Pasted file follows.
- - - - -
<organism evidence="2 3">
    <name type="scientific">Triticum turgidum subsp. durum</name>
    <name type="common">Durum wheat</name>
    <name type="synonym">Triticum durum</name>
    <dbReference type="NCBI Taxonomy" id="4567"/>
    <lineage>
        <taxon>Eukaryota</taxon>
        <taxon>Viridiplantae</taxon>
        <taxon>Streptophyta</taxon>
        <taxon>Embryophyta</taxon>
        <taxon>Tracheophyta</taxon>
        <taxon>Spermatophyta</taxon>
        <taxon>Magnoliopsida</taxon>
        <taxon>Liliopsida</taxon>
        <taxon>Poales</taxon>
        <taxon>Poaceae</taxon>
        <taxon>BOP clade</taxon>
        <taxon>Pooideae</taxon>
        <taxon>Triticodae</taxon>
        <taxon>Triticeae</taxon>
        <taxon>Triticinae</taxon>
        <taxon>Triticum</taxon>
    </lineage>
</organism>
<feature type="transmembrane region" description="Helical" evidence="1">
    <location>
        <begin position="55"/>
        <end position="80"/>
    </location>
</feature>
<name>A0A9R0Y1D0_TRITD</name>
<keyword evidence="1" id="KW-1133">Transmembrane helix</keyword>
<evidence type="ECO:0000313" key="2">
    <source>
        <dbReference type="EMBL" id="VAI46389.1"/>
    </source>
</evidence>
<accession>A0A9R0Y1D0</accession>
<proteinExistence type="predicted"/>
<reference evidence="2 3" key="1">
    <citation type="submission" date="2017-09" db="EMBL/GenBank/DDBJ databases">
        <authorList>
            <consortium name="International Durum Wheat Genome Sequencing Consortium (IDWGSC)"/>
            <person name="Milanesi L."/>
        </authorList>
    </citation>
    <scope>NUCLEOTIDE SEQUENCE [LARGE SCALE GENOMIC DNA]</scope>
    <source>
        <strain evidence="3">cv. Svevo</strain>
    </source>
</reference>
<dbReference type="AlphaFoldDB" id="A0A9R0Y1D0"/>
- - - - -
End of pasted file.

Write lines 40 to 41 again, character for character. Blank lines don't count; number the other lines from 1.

<reference evidence="2 3" key="1">
    <citation type="submission" date="2017-09" db="EMBL/GenBank/DDBJ databases">